Electric vehicles much closer than widely perceived


I’ve only been following the EV space for a couple of months, but sporadic announcements had already given me a sense that, despite the growing economic and political significance of environmental issues, with the exception of the much-heralded press darling, Tesla, the popular press was largely ignoring the state of progress on this important front.

So, today I Googled “2010 EV launch U.S.” and the results confirmed my vague sense.  The specialty online press is robust and all over this sector.  Here is a sampling of just the individual makers’ announcements.  (This does not include the many parallel announcements of EV recharging infrastructure development, which gained temporary notoriety recently when the mayors of Seattle, Portland and San Diego engaged in some media smack talk about who would be first to claim the title of most EV-supportive city.)

According to the director of EV [electric Vehicles] solutions at the California based company Aerovironment, full EVs currently in the development stages and expected to be ready for production within the next three years outnumber the plug-in hybrids and EREV [extended range electric vehicle] expected to reach the market within the same time frame. Aerovironment director Kristen Helsel said, “I thought the majority would be plug-in, but by our numbers, 60% are full EVs vs. plug-ins.”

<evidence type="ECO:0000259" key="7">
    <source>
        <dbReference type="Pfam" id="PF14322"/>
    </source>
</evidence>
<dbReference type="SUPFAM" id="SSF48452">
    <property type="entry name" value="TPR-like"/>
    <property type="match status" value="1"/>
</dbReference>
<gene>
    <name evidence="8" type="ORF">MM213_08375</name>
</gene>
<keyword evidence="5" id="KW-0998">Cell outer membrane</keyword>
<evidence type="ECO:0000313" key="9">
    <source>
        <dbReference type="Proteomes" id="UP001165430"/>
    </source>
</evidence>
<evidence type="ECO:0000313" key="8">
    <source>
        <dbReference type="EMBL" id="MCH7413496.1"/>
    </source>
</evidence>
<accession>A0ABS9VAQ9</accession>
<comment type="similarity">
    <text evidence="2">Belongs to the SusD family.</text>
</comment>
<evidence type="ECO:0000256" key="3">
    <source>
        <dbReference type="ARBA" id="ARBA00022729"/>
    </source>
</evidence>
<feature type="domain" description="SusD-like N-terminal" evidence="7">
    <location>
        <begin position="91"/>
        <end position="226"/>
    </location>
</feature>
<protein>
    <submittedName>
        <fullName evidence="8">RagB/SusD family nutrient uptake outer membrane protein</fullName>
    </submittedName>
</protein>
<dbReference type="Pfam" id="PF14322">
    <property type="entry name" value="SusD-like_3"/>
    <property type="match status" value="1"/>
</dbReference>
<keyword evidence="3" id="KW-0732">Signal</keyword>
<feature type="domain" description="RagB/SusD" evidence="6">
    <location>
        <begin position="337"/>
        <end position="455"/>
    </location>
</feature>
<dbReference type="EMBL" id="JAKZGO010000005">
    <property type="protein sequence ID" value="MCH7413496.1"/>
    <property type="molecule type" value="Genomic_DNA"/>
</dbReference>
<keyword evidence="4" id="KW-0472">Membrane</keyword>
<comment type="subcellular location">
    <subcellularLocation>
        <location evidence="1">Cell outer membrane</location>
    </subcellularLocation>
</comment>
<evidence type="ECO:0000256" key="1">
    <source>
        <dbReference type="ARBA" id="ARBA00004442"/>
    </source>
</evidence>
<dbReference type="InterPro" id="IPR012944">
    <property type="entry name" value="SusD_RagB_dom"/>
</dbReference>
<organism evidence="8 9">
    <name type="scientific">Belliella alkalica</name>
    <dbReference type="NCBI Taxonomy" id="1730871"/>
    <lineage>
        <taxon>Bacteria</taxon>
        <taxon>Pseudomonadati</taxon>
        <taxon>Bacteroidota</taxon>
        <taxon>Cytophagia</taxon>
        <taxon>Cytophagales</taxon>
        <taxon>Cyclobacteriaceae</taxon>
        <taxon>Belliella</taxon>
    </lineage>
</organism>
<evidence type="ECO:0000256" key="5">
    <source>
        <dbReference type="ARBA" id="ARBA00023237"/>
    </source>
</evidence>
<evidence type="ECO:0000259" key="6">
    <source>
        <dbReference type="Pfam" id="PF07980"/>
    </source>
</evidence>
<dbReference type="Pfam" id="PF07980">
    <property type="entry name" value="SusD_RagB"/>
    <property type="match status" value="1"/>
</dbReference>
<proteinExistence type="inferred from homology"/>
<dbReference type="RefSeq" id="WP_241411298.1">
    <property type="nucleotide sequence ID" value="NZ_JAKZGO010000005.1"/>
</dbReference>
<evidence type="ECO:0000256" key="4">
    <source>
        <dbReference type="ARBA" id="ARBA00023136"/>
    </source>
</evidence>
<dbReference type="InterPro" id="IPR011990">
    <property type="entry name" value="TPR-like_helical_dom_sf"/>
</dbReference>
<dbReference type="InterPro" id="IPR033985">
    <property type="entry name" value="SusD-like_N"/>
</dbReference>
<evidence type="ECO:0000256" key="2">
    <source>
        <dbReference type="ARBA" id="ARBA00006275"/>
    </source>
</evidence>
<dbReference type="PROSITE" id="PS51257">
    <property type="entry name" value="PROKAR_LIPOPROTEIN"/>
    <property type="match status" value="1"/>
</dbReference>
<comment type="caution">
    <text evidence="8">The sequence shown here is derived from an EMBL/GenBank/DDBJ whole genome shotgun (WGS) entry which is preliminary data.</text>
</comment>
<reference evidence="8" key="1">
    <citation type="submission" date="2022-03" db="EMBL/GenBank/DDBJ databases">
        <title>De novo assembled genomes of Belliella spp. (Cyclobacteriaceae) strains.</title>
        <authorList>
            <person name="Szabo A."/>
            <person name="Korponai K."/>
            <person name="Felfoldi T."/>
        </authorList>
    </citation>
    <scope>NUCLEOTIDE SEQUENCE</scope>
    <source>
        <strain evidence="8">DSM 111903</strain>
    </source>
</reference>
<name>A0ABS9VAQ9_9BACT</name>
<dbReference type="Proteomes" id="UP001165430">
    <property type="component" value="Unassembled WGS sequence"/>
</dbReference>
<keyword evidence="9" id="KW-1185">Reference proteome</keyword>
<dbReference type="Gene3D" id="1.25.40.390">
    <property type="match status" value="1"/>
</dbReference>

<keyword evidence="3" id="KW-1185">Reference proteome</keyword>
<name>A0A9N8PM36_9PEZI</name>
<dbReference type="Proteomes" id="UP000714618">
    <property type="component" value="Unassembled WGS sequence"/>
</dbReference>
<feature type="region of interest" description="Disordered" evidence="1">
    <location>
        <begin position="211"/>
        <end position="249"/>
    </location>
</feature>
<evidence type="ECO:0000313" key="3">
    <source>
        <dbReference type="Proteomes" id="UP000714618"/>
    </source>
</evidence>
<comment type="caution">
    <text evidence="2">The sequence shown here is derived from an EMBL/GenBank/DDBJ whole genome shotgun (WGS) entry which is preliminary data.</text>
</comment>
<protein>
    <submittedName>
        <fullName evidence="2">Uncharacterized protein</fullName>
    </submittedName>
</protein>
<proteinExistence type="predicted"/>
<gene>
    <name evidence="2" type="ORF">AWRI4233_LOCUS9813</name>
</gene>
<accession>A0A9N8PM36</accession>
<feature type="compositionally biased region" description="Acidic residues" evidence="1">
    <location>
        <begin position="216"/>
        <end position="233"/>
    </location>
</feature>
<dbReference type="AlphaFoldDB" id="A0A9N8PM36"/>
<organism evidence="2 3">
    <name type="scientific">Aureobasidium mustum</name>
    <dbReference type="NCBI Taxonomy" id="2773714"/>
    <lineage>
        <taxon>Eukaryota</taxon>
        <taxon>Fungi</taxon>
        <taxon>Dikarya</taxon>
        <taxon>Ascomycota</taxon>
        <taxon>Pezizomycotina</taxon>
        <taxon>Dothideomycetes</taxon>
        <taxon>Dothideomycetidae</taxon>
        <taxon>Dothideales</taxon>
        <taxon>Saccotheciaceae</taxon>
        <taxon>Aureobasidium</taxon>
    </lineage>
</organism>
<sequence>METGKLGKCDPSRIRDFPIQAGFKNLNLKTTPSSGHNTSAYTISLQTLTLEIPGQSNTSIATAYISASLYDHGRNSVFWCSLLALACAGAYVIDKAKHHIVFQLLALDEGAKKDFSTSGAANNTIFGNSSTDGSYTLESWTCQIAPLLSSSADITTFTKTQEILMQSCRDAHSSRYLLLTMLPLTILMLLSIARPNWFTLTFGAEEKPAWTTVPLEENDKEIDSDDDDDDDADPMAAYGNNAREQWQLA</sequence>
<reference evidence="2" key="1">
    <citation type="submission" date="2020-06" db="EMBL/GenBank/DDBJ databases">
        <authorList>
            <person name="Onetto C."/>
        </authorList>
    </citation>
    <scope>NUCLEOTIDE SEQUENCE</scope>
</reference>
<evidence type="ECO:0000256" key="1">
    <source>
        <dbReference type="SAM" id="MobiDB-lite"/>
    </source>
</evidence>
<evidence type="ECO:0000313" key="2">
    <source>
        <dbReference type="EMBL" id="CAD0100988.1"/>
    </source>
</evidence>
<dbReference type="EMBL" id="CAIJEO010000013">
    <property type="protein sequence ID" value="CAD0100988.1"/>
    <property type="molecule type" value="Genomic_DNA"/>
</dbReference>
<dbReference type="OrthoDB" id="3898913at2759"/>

• August 23, 2009: According to a report from the Wall Street Journal, the Warren Buffet-backed Chinese automaker BYD has moved up its plans to sell a fully electric car right here in the United States next year. Interestingly, the automaker had originally planned to sell its first products here in the U.S. in 2010 before delaying that projection by a year. The new announcement puts BYD back on track for its initial target of 2010 and, perhaps not coincidentally, in line with the launch of the new Nissan Leaf.
  • August 22, 2009: Electric Cars: Mitsubishi (Now), Nissan 2010, BYD 2010, Toyota 2012, Honday by 2015
  • July 27, 2009: Nissan today revealed its electric-vehicle platform on a Vera-based prototype, showcasing its pure zero-emission vehicle ambitions which are expected to hit the U.S. and Japanese market as early as next year.
  • June 4, 2009: A California upstart plans to bring an all-electric sedan to market by the end of 2010.  Coda Automotive will initially sell the 100 mile range car only in California, for a $45,000 pricetag.
  • June 4, 2009: Fuji Heavy Industries Ltd. (FHI), the maker of Subaru automobiles, today announced the launch of its Subaru Plug-in STELLA electric vehicle (EV), which is equipped with a high-performance lithium-ion battery. The model will be sold in Japan directly through FHI. Delivery will start from late July and around 170 units of delivery in total will be planned in this fiscal year (by the end of March 2010). After-sales services will be provided through some Subaru dealerships designated by FHI.
  • May 18, 2009: Chrysler is getting charged up about electric vehicles.  In a surprise move, last year, the ailing American automaker rolled out a trio of battery-powered vehicles that it announced would go into production during the coming decade.  Vice Chairman Jim Press has since said that one of them is set to debut as early as 2010.